One, no one, or one hundred thousand: how many wolves are there currently in Italy?

Abstract

Large carnivores in Italy and other European countries are protected by law to ensure their long-term conservation. Estimates of abundance and demographic trends of their populations are crucial for implementing effective conservation and management strategies. However, it is challenging to obtain basic demographic parameters for elusive species such as the wolf (Canis lupus). Monitoring wolf populations by standard field methods or non-invasive genetic approaches requires huge human efforts and may be exceedingly expensive on a nation-wide scale. Aiming to obtain a first approximate estimate of wolf distribution and abundance in Italy, we developed a systematic review procedure to analyze published data obtained from a variety of sources. We deduced relevant information on wolf presence and numbers from 20 peer-reviewed studies or official reports, and from 241 Standard Data Forms of Natura 2000 sites in Italy, referring to the period 2009–2013. We estimated the species abundance by combining the number of individuals reported in each study area with the values obtained by multiplying the estimated number of packs for the average pack size. Comparing our estimates with those previously reported, we evaluated the qualitative trend of the population for each of the two management units: Alps and Apennines. Results showed the occurrence of approximately 321 wolf packs in Italy, corresponding to 1269–1800 wolves, possibly still underestimated. The Apennine sub-population seems to be almost the double in size (with ca. 1212–1711 wolves in the period 2009–2013) compared to previous estimates (600–800 wolves between 2006 and 2011). The Alpine sub-population, despite its ongoing eastwards expansion, appears rather stable (with 57–89 wolves). Overall, the current wolf population size and trends seem favorable, although the species is still locally threatened by widespread poaching and accidents. These results represent the first estimate of abundance for the whole Italian wolf population in the last 40 years. Such information can be used to implement sound conservation strategies, especially in critical human-dominated landscapes, where conflicts with human activities and increasing rates of hybridization with free-ranging domestic dogs call for updated management plans.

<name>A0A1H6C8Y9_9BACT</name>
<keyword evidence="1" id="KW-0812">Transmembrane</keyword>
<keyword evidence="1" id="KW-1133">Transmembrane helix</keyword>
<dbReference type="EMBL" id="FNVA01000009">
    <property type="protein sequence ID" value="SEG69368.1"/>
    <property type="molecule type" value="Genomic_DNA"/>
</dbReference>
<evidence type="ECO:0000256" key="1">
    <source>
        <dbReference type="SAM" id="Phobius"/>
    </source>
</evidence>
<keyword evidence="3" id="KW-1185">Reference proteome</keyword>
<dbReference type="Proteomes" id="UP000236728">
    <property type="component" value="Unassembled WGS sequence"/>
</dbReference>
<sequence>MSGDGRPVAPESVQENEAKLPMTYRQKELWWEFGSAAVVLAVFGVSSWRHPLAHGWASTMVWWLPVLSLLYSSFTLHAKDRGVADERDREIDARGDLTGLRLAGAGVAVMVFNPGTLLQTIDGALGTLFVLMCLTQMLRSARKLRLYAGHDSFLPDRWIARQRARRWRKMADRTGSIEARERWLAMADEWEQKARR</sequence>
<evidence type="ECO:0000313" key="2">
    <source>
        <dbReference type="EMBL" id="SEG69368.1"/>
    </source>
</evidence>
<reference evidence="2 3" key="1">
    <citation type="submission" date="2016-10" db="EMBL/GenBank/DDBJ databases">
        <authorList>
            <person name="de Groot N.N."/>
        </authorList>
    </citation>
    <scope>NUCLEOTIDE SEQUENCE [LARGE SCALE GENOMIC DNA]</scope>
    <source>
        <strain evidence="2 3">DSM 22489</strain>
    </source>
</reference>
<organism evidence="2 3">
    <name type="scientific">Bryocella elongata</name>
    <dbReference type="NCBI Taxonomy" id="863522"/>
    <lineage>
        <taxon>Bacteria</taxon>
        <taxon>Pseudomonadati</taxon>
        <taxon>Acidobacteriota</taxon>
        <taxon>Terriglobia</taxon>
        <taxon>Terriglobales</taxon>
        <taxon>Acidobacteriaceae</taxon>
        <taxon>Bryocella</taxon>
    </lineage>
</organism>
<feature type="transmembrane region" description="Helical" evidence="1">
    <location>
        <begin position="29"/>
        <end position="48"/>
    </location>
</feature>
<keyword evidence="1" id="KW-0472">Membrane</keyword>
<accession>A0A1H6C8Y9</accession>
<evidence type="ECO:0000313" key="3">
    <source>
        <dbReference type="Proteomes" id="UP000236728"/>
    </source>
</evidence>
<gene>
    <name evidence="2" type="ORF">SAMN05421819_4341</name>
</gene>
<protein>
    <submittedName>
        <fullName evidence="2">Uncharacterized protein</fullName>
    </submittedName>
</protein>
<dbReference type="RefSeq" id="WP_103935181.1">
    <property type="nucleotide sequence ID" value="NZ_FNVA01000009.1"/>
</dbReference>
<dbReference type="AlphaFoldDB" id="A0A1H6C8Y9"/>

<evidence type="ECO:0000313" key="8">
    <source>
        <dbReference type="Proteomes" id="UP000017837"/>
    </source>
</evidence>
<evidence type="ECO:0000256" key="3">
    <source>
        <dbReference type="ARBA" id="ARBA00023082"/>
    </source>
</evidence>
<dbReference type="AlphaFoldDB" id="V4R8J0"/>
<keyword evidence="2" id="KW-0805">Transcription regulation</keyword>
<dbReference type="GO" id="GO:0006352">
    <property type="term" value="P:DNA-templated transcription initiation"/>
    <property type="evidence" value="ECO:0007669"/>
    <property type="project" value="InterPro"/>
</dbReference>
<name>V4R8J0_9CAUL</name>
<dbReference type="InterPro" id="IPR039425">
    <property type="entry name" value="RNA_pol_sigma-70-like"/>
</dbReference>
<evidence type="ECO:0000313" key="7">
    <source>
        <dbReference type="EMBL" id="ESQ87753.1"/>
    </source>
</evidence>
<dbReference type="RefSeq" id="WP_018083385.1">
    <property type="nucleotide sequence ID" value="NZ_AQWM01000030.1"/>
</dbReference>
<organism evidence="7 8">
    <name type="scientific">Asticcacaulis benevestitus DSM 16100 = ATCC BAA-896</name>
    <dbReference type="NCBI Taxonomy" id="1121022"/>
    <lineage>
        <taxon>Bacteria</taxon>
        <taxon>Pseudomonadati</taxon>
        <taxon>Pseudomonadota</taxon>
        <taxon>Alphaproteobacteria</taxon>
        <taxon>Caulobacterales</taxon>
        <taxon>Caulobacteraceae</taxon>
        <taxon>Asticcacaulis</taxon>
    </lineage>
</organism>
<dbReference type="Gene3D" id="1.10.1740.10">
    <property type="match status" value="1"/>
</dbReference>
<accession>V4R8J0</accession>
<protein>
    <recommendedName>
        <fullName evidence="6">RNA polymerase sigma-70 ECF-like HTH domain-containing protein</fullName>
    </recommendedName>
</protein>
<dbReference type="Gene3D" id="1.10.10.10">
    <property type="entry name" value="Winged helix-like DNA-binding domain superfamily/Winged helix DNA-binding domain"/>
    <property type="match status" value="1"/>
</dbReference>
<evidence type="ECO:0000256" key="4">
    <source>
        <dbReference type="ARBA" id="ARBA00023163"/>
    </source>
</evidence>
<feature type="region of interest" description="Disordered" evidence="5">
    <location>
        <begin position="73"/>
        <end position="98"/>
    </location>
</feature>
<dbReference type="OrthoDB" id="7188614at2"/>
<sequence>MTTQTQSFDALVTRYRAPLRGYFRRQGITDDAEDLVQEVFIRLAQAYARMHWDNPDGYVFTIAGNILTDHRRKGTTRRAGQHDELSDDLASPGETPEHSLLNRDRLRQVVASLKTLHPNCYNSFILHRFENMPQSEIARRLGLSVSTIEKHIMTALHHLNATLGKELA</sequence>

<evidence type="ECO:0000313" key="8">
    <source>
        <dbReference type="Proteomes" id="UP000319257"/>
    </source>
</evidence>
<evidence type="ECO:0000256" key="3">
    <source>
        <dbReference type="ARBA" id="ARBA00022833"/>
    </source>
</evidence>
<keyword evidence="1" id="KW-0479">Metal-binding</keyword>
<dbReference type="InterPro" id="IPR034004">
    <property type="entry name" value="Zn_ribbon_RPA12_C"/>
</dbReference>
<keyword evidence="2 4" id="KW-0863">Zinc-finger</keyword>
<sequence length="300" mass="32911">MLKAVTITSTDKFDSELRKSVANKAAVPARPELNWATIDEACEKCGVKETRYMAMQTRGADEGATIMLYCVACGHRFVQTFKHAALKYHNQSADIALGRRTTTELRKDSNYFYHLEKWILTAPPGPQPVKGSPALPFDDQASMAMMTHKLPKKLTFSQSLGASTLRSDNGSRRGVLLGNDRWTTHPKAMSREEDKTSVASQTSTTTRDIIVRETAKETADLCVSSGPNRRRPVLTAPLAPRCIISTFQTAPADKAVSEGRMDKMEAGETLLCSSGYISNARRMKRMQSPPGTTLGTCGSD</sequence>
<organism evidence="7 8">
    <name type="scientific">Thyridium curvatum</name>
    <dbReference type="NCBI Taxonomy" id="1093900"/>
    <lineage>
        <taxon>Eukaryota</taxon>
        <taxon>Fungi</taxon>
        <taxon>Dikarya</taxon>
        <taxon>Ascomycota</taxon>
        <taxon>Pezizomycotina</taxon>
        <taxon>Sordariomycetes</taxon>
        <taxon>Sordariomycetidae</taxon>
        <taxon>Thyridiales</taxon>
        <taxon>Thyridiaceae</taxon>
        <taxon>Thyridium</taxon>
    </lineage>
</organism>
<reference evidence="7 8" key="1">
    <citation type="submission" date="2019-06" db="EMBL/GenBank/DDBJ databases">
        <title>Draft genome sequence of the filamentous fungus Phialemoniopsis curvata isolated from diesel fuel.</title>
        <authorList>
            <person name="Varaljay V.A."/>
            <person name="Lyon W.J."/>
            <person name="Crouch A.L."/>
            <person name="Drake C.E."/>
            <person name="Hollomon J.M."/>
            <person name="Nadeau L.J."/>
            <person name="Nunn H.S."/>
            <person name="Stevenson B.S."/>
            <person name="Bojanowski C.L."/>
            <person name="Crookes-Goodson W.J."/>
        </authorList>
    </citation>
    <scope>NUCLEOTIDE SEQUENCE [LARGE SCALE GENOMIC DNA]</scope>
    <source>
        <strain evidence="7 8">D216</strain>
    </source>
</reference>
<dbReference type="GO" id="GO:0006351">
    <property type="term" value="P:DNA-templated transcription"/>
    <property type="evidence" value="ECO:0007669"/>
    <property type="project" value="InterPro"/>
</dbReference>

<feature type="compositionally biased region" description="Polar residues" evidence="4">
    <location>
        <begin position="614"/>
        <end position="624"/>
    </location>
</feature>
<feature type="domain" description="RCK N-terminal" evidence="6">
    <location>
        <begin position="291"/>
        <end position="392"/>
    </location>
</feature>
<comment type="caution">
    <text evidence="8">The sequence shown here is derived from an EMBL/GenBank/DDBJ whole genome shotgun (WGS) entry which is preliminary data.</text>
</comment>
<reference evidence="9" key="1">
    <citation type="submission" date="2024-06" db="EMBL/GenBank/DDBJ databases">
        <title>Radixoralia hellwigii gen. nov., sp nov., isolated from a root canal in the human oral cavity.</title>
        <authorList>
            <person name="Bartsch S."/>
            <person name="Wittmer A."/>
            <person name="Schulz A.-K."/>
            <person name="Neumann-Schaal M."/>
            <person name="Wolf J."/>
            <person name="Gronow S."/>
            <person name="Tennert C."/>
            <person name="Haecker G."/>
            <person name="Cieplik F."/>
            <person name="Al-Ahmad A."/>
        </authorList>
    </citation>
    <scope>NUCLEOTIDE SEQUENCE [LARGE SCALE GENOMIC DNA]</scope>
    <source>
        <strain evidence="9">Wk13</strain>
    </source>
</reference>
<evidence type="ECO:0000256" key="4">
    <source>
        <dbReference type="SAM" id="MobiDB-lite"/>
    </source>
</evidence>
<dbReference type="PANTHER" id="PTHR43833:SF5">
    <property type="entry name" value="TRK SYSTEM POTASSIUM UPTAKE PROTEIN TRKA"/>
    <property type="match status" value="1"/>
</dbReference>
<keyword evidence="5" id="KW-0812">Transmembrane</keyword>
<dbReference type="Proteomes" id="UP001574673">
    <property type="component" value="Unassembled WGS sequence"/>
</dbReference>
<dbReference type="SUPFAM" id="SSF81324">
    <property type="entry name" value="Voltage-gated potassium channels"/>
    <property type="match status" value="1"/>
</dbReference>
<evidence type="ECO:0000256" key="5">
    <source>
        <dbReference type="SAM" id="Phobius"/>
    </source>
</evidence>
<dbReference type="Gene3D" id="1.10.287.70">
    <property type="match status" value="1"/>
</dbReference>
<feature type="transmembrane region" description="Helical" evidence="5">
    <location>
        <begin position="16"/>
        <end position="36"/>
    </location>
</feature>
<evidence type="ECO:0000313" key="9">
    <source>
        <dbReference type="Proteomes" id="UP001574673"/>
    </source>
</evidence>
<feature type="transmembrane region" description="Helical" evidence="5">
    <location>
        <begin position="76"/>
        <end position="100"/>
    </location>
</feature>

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Correspondence to Marco Galaverni.

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Marco Galaverni and Romolo Caniglia contributed equally to this work.

Communicated by: Cino Pertoldi

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Galaverni, M., Caniglia, R., Fabbri, E. et al. One, no one, or one hundred thousand: how many wolves are there currently in Italy?. Mamm Res 61, 13–24 (2016). https://doi.org/10.1007/s13364-015-0247-8

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Keywords

  • Canis lupus
  • Wolf
  • Italy
  • Distribution
  • Population size estimate
  • Conservation
  • Management